"We were absolutely thrilled," says Dr. Ripley Ballou of GlaxoSmithKline. "It's what every vaccine developer dreams of — being able to work on a project like this."

Since malaria kills nearly 800,000 people a year — most of them children under 5 in sub-Saharan Africa — the impact of a vaccine that's 50 percent protective could be large, if the economics and logistics of deploying it can be worked out.

"When you multiply this across all the small villages, the countries, the communities now living under this threat, it's a huge issue," Ballou told Shots.

The study, released at a malaria conference in Seattle and published online by the New England Journal of Medicine, involved 6,000 children 5 to 17 months old. They were scattered among seven sub-Saharan African countries — a region where malaria sickens tens of millions every year.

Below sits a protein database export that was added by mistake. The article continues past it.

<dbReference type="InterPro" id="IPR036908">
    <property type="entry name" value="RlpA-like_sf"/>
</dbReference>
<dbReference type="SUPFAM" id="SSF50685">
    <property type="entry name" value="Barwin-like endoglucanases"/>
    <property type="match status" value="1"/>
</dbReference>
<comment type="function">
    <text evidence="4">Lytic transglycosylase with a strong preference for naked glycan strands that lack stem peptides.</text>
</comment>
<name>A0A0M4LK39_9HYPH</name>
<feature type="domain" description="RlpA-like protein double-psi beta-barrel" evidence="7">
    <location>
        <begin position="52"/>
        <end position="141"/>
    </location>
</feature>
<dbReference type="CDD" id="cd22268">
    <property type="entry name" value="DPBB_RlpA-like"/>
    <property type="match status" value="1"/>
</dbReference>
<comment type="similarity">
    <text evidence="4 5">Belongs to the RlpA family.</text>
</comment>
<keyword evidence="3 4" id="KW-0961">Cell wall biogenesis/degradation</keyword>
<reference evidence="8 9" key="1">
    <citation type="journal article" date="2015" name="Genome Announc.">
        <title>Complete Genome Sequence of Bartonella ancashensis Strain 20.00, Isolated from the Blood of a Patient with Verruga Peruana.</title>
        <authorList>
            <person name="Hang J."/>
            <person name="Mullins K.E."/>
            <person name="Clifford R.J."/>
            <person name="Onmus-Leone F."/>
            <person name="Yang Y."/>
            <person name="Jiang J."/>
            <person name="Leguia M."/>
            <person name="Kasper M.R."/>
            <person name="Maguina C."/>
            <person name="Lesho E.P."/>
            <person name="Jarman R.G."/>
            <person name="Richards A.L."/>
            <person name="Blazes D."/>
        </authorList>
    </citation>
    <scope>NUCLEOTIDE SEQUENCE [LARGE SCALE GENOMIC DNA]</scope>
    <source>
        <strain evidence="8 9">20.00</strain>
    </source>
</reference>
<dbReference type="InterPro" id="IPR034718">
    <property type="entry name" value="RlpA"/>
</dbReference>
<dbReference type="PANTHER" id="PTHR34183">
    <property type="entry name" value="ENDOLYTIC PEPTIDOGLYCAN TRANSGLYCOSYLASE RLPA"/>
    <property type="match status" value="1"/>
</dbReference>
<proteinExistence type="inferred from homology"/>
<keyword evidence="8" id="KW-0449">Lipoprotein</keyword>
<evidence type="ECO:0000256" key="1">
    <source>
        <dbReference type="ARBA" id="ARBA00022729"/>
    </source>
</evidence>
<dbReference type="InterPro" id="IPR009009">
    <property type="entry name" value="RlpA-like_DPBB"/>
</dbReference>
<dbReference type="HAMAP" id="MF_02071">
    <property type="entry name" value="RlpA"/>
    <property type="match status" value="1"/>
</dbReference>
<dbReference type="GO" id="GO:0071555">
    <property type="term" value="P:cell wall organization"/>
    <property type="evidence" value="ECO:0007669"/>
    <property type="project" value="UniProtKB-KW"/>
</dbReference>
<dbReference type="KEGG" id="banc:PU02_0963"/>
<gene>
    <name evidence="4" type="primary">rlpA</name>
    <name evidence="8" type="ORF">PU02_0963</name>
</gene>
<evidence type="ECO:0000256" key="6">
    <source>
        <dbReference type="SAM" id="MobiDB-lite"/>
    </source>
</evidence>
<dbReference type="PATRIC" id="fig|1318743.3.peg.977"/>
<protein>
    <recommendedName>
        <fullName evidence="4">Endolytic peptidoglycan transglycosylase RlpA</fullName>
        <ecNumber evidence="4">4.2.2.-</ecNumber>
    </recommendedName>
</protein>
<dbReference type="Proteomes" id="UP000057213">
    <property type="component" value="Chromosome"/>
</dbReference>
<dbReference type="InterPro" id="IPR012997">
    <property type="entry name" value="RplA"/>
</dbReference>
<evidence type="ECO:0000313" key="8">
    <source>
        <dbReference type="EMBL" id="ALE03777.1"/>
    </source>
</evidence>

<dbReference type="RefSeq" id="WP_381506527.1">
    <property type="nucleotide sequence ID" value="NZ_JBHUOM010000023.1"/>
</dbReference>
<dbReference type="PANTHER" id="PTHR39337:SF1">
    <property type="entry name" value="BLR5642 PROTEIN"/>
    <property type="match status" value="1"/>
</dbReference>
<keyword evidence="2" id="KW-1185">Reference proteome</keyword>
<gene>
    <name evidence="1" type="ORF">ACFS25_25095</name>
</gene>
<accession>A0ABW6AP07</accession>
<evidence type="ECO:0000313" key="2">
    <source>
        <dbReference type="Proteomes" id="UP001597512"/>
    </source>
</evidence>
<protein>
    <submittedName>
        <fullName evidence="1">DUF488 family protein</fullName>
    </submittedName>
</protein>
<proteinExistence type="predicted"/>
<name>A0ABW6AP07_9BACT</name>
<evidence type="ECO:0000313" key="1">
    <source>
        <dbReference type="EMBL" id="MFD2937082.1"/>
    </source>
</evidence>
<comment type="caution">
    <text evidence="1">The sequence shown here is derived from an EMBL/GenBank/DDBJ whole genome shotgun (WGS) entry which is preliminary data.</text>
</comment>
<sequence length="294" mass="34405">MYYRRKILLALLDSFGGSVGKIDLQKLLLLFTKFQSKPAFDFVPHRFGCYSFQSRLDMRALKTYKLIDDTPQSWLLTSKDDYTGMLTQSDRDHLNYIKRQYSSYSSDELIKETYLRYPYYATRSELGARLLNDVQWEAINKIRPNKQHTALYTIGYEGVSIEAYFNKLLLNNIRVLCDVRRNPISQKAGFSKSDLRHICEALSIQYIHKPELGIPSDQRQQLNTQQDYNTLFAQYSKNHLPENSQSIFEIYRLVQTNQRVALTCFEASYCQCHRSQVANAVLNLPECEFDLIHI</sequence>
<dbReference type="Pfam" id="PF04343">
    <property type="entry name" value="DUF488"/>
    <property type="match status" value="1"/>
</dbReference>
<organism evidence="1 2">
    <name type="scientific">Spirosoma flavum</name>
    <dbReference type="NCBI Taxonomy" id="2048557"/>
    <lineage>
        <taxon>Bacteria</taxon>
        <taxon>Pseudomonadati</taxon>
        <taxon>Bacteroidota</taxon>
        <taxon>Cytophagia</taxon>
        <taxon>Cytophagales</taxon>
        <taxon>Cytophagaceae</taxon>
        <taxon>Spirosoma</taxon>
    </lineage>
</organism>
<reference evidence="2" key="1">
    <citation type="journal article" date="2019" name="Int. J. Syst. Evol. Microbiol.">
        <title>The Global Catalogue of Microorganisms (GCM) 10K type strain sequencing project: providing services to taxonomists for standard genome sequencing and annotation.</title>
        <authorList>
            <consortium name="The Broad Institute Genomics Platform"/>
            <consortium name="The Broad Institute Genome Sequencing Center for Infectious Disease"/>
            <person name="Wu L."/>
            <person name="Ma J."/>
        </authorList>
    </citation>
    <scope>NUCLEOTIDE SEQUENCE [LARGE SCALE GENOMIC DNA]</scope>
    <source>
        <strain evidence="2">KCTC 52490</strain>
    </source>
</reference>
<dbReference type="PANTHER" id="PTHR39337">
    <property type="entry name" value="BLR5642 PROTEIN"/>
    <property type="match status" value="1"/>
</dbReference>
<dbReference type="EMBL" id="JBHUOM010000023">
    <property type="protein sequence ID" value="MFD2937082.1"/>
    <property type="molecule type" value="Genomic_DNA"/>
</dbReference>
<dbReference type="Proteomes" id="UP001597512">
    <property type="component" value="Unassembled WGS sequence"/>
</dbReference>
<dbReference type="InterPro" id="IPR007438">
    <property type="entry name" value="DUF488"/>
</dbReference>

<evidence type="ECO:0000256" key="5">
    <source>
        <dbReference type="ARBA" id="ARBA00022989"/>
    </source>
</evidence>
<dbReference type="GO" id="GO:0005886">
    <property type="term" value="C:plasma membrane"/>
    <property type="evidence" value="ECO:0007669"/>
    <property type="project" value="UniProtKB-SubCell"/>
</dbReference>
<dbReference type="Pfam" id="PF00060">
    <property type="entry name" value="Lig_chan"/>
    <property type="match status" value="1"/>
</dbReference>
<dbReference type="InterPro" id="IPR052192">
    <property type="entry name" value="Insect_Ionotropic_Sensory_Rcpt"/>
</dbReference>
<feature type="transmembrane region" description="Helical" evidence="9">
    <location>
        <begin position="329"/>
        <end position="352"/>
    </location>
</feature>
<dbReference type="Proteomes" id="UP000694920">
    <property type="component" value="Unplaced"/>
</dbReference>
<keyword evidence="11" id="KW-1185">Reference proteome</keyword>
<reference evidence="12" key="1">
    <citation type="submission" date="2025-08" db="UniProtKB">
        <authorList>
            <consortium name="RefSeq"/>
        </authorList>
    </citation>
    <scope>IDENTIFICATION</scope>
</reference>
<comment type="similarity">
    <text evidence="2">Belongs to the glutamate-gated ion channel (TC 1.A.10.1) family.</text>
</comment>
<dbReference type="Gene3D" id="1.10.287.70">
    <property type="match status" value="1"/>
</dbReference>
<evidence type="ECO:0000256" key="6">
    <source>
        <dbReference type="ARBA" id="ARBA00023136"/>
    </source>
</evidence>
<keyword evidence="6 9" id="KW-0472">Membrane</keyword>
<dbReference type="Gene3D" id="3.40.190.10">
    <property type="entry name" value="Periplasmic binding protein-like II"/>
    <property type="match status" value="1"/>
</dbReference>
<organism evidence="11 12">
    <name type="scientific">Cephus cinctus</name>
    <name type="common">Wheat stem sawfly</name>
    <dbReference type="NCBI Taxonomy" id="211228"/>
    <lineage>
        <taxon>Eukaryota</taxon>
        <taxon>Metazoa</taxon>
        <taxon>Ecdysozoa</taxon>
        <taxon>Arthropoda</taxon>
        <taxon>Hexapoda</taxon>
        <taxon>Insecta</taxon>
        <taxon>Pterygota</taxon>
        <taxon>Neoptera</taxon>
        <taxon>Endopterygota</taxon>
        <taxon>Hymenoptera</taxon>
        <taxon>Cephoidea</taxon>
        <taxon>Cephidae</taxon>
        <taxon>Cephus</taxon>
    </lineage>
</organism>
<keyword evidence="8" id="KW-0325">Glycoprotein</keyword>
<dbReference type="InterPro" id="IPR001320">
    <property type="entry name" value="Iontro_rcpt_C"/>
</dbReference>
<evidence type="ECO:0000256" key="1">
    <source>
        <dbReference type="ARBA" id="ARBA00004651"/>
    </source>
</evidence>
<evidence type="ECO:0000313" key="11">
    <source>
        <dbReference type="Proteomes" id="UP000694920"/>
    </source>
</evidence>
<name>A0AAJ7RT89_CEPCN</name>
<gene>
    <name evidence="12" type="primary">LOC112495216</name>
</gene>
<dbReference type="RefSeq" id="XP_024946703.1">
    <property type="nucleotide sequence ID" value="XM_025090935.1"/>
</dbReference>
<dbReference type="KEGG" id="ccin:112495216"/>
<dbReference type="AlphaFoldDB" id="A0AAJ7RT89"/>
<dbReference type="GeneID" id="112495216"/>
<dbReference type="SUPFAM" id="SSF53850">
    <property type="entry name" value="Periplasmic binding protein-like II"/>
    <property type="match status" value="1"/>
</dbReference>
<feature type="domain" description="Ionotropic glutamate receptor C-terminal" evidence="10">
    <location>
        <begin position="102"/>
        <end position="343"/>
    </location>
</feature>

The vaccine news comes at a time when optimism about controlling malaria is rising. The World Health Organization's Roll Back Malaria program reported yesterday at the Seattle meeting that up to a third of the 108 countries where malaria is endemic are close to being able to eradicate malaria.

This has been achieved through the use of modern diagnostic tests and effective treatment, deployment of insecticide-impregnated bed nets to reduce bites from infected mosquitoes, and insecticide spraying of homes.

Deaths from malaria worldwide have declined 20 percent over the past five years or so.